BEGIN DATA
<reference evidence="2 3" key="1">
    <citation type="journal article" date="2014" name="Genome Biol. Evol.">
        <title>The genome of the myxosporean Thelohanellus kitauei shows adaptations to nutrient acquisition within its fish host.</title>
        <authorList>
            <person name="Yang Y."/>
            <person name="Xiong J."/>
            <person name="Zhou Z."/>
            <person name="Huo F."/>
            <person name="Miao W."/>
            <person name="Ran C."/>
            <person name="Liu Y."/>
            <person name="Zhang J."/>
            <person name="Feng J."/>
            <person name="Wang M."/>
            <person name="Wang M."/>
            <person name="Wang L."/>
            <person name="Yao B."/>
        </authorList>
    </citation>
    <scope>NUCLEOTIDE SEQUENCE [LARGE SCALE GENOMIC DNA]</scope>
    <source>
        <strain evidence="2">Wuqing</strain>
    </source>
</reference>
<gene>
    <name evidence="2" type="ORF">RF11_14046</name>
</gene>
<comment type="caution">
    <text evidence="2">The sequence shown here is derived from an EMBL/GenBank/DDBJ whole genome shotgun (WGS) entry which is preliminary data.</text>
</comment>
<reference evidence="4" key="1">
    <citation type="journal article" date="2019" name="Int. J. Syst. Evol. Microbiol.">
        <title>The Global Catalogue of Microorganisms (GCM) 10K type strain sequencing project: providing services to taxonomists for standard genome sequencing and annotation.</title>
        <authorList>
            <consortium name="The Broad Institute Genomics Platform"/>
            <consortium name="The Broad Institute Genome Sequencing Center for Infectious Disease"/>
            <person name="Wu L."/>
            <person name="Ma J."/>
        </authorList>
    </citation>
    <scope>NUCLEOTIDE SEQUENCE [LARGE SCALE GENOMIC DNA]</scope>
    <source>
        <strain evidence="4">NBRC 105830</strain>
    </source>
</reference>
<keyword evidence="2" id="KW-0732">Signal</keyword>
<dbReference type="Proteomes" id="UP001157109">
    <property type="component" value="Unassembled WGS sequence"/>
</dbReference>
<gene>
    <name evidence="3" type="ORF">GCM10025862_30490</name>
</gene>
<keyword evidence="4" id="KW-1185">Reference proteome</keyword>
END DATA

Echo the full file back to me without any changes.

<reference evidence="2 3" key="1">
    <citation type="journal article" date="2014" name="Genome Biol. Evol.">
        <title>The genome of the myxosporean Thelohanellus kitauei shows adaptations to nutrient acquisition within its fish host.</title>
        <authorList>
            <person name="Yang Y."/>
            <person name="Xiong J."/>
            <person name="Zhou Z."/>
            <person name="Huo F."/>
            <person name="Miao W."/>
            <person name="Ran C."/>
            <person name="Liu Y."/>
            <person name="Zhang J."/>
            <person name="Feng J."/>
            <person name="Wang M."/>
            <person name="Wang M."/>
            <person name="Wang L."/>
            <person name="Yao B."/>
        </authorList>
    </citation>
    <scope>NUCLEOTIDE SEQUENCE [LARGE SCALE GENOMIC DNA]</scope>
    <source>
        <strain evidence="2">Wuqing</strain>
    </source>
</reference>
<gene>
    <name evidence="2" type="ORF">RF11_14046</name>
</gene>
<comment type="caution">
    <text evidence="2">The sequence shown here is derived from an EMBL/GenBank/DDBJ whole genome shotgun (WGS) entry which is preliminary data.</text>
</comment>
<reference evidence="4" key="1">
    <citation type="journal article" date="2019" name="Int. J. Syst. Evol. Microbiol.">
        <title>The Global Catalogue of Microorganisms (GCM) 10K type strain sequencing project: providing services to taxonomists for standard genome sequencing and annotation.</title>
        <authorList>
            <consortium name="The Broad Institute Genomics Platform"/>
            <consortium name="The Broad Institute Genome Sequencing Center for Infectious Disease"/>
            <person name="Wu L."/>
            <person name="Ma J."/>
        </authorList>
    </citation>
    <scope>NUCLEOTIDE SEQUENCE [LARGE SCALE GENOMIC DNA]</scope>
    <source>
        <strain evidence="4">NBRC 105830</strain>
    </source>
</reference>
<keyword evidence="2" id="KW-0732">Signal</keyword>
<dbReference type="Proteomes" id="UP001157109">
    <property type="component" value="Unassembled WGS sequence"/>
</dbReference>
<gene>
    <name evidence="3" type="ORF">GCM10025862_30490</name>
</gene>
<keyword evidence="4" id="KW-1185">Reference proteome</keyword>